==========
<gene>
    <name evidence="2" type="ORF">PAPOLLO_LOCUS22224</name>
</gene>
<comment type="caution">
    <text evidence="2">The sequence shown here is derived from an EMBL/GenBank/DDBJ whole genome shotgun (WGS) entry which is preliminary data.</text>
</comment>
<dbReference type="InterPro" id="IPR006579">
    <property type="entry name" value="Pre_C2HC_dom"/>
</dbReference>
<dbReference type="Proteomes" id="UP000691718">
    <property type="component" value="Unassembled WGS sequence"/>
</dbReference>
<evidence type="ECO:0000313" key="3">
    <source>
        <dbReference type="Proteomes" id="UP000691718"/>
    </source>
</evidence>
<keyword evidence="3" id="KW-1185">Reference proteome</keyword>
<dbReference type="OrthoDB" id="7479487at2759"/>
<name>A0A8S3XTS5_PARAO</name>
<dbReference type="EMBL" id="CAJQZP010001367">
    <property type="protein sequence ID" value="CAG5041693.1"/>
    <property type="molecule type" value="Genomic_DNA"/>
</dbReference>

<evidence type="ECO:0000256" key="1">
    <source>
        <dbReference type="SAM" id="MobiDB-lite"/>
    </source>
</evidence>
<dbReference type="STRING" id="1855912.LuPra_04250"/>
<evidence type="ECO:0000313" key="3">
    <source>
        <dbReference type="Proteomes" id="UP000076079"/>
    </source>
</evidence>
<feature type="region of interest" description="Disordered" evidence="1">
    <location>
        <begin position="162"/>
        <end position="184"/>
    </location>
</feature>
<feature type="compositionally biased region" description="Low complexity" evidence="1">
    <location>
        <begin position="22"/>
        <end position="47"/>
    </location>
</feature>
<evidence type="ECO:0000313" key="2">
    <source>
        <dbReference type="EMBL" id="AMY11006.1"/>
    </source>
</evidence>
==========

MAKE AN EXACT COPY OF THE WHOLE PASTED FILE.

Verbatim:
<gene>
    <name evidence="2" type="ORF">PAPOLLO_LOCUS22224</name>
</gene>
<comment type="caution">
    <text evidence="2">The sequence shown here is derived from an EMBL/GenBank/DDBJ whole genome shotgun (WGS) entry which is preliminary data.</text>
</comment>
<dbReference type="InterPro" id="IPR006579">
    <property type="entry name" value="Pre_C2HC_dom"/>
</dbReference>
<dbReference type="Proteomes" id="UP000691718">
    <property type="component" value="Unassembled WGS sequence"/>
</dbReference>
<evidence type="ECO:0000313" key="3">
    <source>
        <dbReference type="Proteomes" id="UP000691718"/>
    </source>
</evidence>
<keyword evidence="3" id="KW-1185">Reference proteome</keyword>
<dbReference type="OrthoDB" id="7479487at2759"/>
<name>A0A8S3XTS5_PARAO</name>
<dbReference type="EMBL" id="CAJQZP010001367">
    <property type="protein sequence ID" value="CAG5041693.1"/>
    <property type="molecule type" value="Genomic_DNA"/>
</dbReference>

<evidence type="ECO:0000256" key="1">
    <source>
        <dbReference type="SAM" id="MobiDB-lite"/>
    </source>
</evidence>
<dbReference type="STRING" id="1855912.LuPra_04250"/>
<evidence type="ECO:0000313" key="3">
    <source>
        <dbReference type="Proteomes" id="UP000076079"/>
    </source>
</evidence>
<feature type="region of interest" description="Disordered" evidence="1">
    <location>
        <begin position="162"/>
        <end position="184"/>
    </location>
</feature>
<feature type="compositionally biased region" description="Low complexity" evidence="1">
    <location>
        <begin position="22"/>
        <end position="47"/>
    </location>
</feature>
<evidence type="ECO:0000313" key="2">
    <source>
        <dbReference type="EMBL" id="AMY11006.1"/>
    </source>
</evidence>